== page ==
_______________

After rising steadily for the first few months after the election, the US stock market took a breather in March. Volatility was low, but stock prices remained on their plateau, rather than either continuing or reversing their trend. The market’s stall mirrored the stagnation of various policy initiatives in Washington, but it may also reflect gathering uncertainty regarding the relative importance of the economy’s momentum, the policy proposals the Administration has sold as “pro-growth,” and the gradual tightening of monetary policy by the Federal Reserve. For the month, the S&P 500 index returned just +0.12%. Large stocks continued to out-perform smaller stocks, perhaps reflecting the degree to which the President’s proposals and statements seem to favor large, established companies over smaller, more dynamic ones. The Mid-cap 400 index returned -0.39%, and the Small-cap 600 returned -0.12%. [Index returns: Standard and Poors]

Overseas stocks performed well during the month, partly, perhaps, because they attracted capital from investors that regard the US market as fully-valued. The MSCI Barra EAFE international equity index returned +2.41% in local currencies. The dollar slipped against other currencies, possibly also reflecting those flows. The dollar ended March at 111.41 yen, down from 112.06 at the end of February. It also fell to $1.0698 against the euro and $1.2537 against the pound Sterling, from $1.0618 and $1.2427, respectively, a month earlier. The currency effect was slightly favorable to US investors, and EAFE returned +2.75% in US dollars. [Index returns: MSCI Barra; currency rates: Federal Reserve H.10 release]

At mid-month, the Federal Reserve, as expected, raised its target for its main short-term policy interest rate by +0.25%. The Fed had telegraphed the move well ahead of time, and the market’s reaction was muted. Interest rates did rise a bit during the month, though. The yield on the two-year Treasury note ended March at 1.27%, up from 1.22% a month earlier. The 10-year yield rose to 2.40%, from 2.36% at the end of February. The Bloomberg Barclays US Aggregate bond index returned -0.05% for the month. [Index returns: Bloomberg; Treasury yields: US Treasury]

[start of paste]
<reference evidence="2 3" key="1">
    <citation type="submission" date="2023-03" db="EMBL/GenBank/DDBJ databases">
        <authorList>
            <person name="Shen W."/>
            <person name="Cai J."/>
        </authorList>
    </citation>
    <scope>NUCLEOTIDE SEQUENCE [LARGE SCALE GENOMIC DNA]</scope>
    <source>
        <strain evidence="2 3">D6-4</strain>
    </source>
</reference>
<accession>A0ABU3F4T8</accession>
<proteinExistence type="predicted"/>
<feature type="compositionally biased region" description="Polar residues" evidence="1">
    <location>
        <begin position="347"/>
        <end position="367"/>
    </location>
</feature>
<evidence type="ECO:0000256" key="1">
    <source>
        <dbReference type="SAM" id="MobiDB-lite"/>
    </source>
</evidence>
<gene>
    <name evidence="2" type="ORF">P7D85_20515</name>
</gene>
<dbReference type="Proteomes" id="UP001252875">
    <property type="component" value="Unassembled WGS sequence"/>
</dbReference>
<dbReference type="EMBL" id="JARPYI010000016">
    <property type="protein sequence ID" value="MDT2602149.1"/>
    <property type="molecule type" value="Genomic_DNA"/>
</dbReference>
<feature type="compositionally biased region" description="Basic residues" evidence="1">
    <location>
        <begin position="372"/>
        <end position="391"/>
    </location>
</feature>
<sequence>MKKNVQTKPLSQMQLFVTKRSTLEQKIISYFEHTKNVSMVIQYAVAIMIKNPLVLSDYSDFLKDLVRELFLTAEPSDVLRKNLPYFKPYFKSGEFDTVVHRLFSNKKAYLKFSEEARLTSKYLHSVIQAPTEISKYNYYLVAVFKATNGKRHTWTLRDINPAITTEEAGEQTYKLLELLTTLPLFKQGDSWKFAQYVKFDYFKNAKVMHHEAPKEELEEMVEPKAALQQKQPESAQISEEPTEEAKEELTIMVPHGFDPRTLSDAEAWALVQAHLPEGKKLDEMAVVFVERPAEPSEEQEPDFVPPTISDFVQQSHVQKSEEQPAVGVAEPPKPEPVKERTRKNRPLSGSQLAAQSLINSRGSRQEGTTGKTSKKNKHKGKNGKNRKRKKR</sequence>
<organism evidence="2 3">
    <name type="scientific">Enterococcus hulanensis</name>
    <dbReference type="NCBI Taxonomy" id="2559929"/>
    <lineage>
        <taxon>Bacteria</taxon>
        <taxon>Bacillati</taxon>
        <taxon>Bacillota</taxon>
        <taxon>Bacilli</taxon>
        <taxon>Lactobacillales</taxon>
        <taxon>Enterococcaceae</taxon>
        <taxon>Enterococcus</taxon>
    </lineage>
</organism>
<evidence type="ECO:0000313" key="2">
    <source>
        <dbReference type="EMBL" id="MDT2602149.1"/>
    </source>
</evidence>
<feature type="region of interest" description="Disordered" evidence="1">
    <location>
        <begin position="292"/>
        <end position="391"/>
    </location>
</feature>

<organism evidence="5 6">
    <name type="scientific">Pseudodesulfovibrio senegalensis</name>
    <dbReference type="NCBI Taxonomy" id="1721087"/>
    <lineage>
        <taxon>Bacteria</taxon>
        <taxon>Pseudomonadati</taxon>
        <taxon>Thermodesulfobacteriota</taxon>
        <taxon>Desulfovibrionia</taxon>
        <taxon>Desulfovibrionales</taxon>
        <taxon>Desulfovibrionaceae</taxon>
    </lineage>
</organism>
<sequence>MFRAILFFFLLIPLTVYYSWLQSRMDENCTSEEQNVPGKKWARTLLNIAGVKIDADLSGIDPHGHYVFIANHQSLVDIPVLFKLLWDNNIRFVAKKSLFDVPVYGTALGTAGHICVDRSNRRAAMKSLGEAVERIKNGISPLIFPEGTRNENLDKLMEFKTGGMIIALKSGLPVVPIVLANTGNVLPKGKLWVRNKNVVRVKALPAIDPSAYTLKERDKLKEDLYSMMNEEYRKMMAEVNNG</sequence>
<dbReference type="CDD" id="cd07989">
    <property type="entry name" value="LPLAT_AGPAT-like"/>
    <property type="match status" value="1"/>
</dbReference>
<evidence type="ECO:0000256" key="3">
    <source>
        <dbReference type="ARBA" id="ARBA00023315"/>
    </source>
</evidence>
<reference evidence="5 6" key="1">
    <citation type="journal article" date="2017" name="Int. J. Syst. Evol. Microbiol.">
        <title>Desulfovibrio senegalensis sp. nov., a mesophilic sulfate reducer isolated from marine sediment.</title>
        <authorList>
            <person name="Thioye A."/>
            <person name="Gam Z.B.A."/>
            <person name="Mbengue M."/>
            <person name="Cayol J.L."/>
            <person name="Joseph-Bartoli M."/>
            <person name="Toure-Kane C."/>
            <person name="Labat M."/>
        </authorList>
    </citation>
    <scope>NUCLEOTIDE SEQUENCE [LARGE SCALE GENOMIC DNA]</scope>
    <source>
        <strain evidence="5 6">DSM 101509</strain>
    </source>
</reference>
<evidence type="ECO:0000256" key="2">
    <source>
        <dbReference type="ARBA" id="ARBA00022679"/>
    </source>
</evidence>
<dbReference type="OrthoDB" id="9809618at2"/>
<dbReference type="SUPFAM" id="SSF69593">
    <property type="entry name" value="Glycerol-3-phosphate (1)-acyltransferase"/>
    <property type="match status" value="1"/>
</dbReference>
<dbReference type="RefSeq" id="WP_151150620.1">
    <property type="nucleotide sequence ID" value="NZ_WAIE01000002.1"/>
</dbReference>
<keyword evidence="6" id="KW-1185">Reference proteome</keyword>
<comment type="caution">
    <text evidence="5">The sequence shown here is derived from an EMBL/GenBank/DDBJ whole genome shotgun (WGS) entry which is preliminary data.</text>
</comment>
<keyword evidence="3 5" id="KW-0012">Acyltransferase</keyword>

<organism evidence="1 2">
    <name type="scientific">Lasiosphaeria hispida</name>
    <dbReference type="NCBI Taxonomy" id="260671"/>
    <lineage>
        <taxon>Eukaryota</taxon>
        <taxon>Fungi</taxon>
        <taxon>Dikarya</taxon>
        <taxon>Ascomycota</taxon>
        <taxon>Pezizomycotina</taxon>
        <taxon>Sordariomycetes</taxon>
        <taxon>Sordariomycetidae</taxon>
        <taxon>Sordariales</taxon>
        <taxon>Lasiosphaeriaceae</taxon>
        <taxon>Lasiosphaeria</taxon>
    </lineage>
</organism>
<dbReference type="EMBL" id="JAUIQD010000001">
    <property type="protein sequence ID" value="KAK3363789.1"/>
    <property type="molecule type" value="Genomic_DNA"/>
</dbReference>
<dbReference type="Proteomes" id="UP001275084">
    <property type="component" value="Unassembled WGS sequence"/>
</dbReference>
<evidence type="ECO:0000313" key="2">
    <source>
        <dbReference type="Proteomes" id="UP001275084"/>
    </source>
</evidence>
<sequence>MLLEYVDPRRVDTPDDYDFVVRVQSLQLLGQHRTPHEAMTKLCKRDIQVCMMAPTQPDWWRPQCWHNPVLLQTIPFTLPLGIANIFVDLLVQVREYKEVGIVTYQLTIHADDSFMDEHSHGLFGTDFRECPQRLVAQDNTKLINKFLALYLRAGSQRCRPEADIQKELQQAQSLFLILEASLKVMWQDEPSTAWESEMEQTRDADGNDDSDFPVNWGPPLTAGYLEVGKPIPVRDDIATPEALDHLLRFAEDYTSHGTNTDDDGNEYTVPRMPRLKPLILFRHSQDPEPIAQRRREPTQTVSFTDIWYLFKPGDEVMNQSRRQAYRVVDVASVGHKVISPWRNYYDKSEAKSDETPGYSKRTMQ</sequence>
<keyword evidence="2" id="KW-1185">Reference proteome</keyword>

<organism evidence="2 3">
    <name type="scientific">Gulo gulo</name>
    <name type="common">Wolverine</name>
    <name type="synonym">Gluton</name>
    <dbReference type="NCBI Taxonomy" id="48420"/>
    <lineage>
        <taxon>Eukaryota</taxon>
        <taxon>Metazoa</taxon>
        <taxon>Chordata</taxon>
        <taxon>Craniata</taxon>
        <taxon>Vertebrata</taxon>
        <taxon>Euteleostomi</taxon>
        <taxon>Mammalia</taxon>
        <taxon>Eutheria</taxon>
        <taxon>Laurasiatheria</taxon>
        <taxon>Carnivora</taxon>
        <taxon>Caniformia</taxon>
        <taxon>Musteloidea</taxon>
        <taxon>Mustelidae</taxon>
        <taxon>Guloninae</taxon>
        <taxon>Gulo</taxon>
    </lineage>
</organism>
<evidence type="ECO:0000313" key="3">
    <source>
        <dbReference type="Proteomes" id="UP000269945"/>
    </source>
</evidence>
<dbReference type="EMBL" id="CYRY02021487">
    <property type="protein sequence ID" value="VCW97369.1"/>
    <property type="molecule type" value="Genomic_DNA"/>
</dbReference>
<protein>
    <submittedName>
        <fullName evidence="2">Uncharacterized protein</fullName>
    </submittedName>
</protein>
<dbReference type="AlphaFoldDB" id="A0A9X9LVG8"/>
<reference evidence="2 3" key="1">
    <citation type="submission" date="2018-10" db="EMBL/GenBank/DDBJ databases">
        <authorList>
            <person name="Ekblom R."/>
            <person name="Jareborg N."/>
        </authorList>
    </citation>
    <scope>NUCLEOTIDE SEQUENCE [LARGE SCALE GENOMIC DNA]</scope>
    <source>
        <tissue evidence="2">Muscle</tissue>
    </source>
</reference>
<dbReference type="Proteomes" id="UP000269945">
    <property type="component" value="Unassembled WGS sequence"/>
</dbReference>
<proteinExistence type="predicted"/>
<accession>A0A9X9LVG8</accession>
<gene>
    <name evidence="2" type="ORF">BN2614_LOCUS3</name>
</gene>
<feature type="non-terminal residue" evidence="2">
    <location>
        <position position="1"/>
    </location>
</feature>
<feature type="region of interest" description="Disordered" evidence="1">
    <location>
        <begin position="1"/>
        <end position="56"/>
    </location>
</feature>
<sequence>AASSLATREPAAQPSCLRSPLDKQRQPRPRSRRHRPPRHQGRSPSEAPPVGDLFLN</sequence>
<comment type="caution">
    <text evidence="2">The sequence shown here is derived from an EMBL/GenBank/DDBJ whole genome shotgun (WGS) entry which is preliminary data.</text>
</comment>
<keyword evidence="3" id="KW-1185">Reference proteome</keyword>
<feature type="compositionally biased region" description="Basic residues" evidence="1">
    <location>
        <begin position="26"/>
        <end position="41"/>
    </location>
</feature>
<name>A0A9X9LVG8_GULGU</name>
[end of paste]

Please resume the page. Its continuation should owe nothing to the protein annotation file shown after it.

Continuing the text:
_______________

The US stock market rose steadily during February, seeming to post a small gain nearly every day of the month. Volatility was unusually low, and some in the markets expressed the type of unease the might lead the detective in a hardboiled crime novel to say, “It was quiet. Too quiet.” Others chose to hope that the new Administration’s industrial policy would emerge and be friendly toward US business. In any event, the S&P 500 index returned +3.97% for the month. Interestingly, large stocks were easily the best performers in the market, suggesting a market expectation that policy-related gains would accrue most heavily to large companies. The Mid-cap 400 index returned +2.62%, and the Small-cap 600 index returned +1.59%. [Index returns: Standard and Poors]

International equity markets also performed well, and the MSCI Barra EAFE international equity index returned +2.15% in local currencies. Expectations that the US might erect trade barriers and that the Federal Reserve might continue on the course of monetary tightening pushed the US dollar higher against European currencies. The dollar strengthened to $1.0618 against the euro and $1.2427 against the pound Sterling at the end of February, compared to $1.0794 and $1.2585, respectively, at the end of January. The dollar eased a bit against the yen, to 112.06 yen on February 28, from 112.72 a month earlier. The currency effect dampened international stock returns a bit for US investors, and EAFE returned +1.43% in US dollars. [Index returns: MSCI Barra; exchange rates: Federal Reserve H.10 release]

Interest rates moved only modestly as bond investors evinced a more cautious attitude toward industrial, fiscal, and monetary policy than their colleagues in the equity markets. The yield curve did flatten a little, however. The yield on the two-year US Treasury note edged up to 1.22% at the end of February, from 1.19% a month earlier. The yield on the 10-year Treasury fell to 2.36%, from 2.45% at the end of January. The Bloomberg Barclays US Aggregate bond index returned +0.67% for the month, largely on the strength of the lower rates at the long end of the curve. [Index returns: Bloomberg; Treasury yields: US Treasury]

_______________